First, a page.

Swedish search for 'foreign sub' focuses on Ingaro Bay
Naval vessels searching Swedish waters for a suspected foreign submarine are focusing on a bay near the capital Stockholm on the fifth day of the biggest such operation in years.
Ships equipped to detect submarines are among at least five vessels searching Ingaro Bay.
One Swedish newspaper said that a ship had "made contact" but there was no official comment on the report.
Russia has denied that any of its vessels are involved.
A Russian oil tanker has been sailing in international waters nearby, raising suspicion that it was there to help a submarine in difficulty.
Russia has several submarines based in Kaliningrad, a Russian enclave bordered by Poland and Lithuania and facing out to Sweden, as well as a much bigger force near Murmansk on the Kola Peninsula.
The supreme commander of Sweden's armed forces, Sverker Goransson, told a news conference that it was "too damned bad that someone or some thing is inside our territory in this way", indicating that the military was convinced that something was present.
He said there had been further observations in the past 24 hours and the military would comment on them later.
In another development, Swedish Prime Minister Stefan Lofven announced his government would increase spending on defence in its budget on Thursday.
"We agree on a broad basis between many parties in Sweden in the Swedish parliament that we need to increase our capacity, meaning that we need to put more resources into defence," he said on a visit to the Estonian capital Tallinn.
Among ships in Ingaro Bay were the Trosso, the Stockholm and the Visby, which have advanced equipment to look for submarines, Swedish media report.
Reporting the "contact", Dagens Nyheter said it could not reveal its source for the information or explain exactly what the military meant. Swedish public radio reported that the military had not commented on the report.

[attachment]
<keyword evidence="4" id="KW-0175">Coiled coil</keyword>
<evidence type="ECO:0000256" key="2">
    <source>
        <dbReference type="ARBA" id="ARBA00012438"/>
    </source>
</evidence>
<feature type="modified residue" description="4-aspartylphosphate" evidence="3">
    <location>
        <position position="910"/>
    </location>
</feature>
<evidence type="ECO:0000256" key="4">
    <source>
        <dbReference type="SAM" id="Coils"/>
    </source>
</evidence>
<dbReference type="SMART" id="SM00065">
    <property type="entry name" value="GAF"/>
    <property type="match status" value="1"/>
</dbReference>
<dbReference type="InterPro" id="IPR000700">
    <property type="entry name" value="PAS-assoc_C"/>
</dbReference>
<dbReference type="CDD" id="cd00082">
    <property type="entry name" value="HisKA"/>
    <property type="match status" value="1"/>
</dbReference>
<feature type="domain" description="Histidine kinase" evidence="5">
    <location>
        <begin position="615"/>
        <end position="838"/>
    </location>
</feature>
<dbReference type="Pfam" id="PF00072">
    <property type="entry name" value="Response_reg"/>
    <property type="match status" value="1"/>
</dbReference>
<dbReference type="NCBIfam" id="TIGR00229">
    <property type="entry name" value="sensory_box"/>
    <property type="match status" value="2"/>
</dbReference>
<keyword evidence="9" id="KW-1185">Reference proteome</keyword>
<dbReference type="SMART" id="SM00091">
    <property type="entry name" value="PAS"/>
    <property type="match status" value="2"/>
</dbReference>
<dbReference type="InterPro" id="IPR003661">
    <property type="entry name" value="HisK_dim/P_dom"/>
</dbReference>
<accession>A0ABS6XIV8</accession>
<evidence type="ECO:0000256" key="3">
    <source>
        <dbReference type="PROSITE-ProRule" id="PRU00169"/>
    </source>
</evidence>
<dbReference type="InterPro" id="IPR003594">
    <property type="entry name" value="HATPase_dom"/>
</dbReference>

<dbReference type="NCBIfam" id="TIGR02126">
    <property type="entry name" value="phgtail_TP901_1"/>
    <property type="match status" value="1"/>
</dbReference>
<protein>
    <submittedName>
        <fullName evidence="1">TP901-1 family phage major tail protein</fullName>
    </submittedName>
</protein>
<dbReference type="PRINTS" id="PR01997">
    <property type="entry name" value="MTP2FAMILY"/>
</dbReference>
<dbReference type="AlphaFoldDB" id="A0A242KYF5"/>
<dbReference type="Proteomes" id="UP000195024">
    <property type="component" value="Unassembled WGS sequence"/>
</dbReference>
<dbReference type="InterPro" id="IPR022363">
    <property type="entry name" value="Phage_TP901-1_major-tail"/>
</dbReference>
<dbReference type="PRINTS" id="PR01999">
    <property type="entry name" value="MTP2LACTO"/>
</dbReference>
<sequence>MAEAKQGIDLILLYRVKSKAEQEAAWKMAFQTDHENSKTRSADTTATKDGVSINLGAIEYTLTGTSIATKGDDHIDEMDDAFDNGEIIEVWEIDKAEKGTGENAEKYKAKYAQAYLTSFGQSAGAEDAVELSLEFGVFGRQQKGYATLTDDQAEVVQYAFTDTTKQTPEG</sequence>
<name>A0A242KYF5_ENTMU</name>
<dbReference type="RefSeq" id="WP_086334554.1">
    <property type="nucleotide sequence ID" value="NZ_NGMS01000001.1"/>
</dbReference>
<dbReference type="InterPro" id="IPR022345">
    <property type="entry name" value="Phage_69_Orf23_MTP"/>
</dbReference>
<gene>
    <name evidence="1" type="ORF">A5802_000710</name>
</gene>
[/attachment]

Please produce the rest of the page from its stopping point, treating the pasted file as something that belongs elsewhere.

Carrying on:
Earlier, the military admitted giving out misleading information about the location of a picture widely circulated since the search began.
A Swedish military spokesman said the wrong information had been released about the grainy photo, which shows a dark object at sea, surrounded by foam, "so as not to aid a foreign power".
An order that private boats stay at least 10km (six miles) away from the search operation was removed on Monday but airspace above the search area remains closed to civilian flights at low altitude, Swedish radio reports.
Soviet submarine sightings during the Cold War caused security alerts in Sweden in the 1980s.
There have been three reported sightings of a submarine west of the capital, Stockholm, since Thursday.
Local media said Sweden had also intercepted a distress signal in Russian.
Meanwhile, a man whose presence in the search area raised suspicions has turned out to be a Stockholm old age pensioner out fishing for trout.
Speaking to Expressen newspaper, "the man in black" said: "I saw there were a lot of military ships out there... A friend called and told me that I was the picture in the newspaper."
Russia's official government newspaper, Rossiiskaya Gazeta, questioned whether there was any submarine at all.
"Either Sweden's echo location equipment is working badly or, as the old saying goes, the eyes of fear see danger everywhere," it remarked.
A Russian-owned oil tanker, the Concord, has been circling near Swedish waters for days, giving rise to suspicions that it is there to resupply a submarine.
However, Anders Nordin at the Swedish Coast Guard told Swedish news agency TT that its journey was consistent with normal tanker movements.